‘Green Thumb’ Tip # 12: Color and Context

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Paint remains just a blob on an artist’s palette, until it is brushed into context on a canvas.  In the same way, a plant is just another plant, until the gardener places it in the garden, in context with other plants and the garden as a whole.

The most beautiful plant, if left in its plastic nursery pot and set down in a random spot, still looks rather pathetic.  We might spend $30.00 on a lovely shrub, but then set it aside somewhere without ever planting it.  This beautiful shrub soon becomes an eyesore, a distraction.

But the same shrub, if carefully sited, planted, mulched, and woven into the context of our garden; might soon become an attractive focal point that we admire daily as the seasons shift.

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Mountain Laurel

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Even those of us gardeners who admit that we are more ‘plant collectors’ than ‘garden designers;’ need to weave our favorite plants into a harmonious and pleasing whole.  Placing plants in context with one another, and with our garden’s structure, allows each to sparkle.  It adds to our enjoyment and appreciation.

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It challenges us to exercise a bit of artistry to balance a plant’s cultural needs for light and water and space with its eventual proportions, its colors through the seasons, and how it may interact with the other plants already in our garden.

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Just as an artist selects a range of colors for her painting, so a gardener might select certain color families to predominate in the garden at any given season.  Repeating colors, like repeating and massed forms, establishes our garden’s mood and lend cohesion.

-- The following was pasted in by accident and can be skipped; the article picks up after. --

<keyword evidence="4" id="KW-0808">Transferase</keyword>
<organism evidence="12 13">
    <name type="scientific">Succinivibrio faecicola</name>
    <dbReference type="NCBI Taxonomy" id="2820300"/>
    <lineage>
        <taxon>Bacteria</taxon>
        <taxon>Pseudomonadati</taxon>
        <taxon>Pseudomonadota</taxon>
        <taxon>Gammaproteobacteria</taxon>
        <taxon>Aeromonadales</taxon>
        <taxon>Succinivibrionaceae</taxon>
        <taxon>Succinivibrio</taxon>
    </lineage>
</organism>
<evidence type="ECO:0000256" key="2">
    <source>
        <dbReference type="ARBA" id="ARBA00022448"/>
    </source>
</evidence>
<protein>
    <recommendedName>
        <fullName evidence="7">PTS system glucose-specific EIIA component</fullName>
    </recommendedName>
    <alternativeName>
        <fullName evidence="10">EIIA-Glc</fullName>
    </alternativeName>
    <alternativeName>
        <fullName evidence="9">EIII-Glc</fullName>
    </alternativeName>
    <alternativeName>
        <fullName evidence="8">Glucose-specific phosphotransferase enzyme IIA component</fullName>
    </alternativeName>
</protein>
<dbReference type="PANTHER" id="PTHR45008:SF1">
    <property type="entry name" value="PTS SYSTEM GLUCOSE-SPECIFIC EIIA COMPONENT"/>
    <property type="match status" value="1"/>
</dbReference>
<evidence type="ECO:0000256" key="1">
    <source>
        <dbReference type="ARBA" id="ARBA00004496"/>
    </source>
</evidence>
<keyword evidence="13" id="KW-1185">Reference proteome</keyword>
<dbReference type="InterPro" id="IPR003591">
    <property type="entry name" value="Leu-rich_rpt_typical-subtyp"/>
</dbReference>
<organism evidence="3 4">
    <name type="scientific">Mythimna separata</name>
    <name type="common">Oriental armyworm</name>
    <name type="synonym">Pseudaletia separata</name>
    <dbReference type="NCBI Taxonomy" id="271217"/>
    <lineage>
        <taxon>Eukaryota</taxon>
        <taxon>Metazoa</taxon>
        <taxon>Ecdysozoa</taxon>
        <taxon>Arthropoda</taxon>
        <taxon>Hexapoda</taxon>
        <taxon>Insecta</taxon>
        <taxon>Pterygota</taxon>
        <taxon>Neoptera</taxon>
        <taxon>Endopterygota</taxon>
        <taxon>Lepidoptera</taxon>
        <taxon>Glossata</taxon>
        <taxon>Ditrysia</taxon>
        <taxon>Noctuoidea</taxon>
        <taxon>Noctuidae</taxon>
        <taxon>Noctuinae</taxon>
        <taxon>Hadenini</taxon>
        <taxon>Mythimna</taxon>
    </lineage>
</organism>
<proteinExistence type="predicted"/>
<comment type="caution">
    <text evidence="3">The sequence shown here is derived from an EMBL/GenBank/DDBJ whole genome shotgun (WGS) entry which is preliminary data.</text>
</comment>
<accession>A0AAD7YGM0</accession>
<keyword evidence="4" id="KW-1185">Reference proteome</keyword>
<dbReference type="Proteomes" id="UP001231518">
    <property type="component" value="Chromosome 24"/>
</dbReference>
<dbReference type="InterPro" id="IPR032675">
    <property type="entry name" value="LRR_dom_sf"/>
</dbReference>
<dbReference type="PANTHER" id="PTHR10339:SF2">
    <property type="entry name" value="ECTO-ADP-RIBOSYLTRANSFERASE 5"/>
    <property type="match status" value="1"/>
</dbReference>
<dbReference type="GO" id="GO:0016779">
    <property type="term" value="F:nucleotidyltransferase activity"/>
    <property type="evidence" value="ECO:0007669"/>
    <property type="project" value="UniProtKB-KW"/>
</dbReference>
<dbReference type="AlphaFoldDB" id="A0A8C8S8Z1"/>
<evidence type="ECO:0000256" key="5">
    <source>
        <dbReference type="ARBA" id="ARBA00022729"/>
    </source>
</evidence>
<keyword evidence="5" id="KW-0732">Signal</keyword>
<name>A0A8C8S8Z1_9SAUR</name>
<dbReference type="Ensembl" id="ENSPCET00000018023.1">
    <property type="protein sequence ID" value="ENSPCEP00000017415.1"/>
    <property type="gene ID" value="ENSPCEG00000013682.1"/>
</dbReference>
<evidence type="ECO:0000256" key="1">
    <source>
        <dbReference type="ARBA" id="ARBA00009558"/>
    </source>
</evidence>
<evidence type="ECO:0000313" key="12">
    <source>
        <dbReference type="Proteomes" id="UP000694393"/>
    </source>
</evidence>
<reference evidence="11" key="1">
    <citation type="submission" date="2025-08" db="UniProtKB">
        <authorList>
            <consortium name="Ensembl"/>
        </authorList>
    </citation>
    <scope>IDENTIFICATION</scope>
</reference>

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That is why experienced gardeners rarely buy just one of a given plant, unless they have plans to propagate it themselves into many clones.   Repeating a plant within a bed, and from one area to another,  helps establish a theme.  Our minds begin to make more sense of the whole when we can recognize patterns and discern repetition.

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And when we group plants together, we want their foliage and flower colors to harmonize.  Where there is contrast, we still want to avoid colors which simply clash.  Placing a plant carefully allows its color to ‘pop.’

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It helps to remember basic geometry when placing plants. Can you spot the three purple Basil plugs planted in a triangle?

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While flowers may often prove the most colorful part of a plant, its foliage may be more important in how we use it in our garden’s structure.  Those plants we grow mainly for their beautiful leaves and overall form provide the ‘bones’ of our garden’s design.   Including a variety of leaf shapes and textures makes our garden more interesting.

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I like plants with soft, silvery leaves.  Silver, grey and white sparkle in the garden during the day, and late into the evening.  They also serve to highlight the areas where they grow.  Silver foliage does a good job of visually separating flowers of different colors, which might otherwise clash.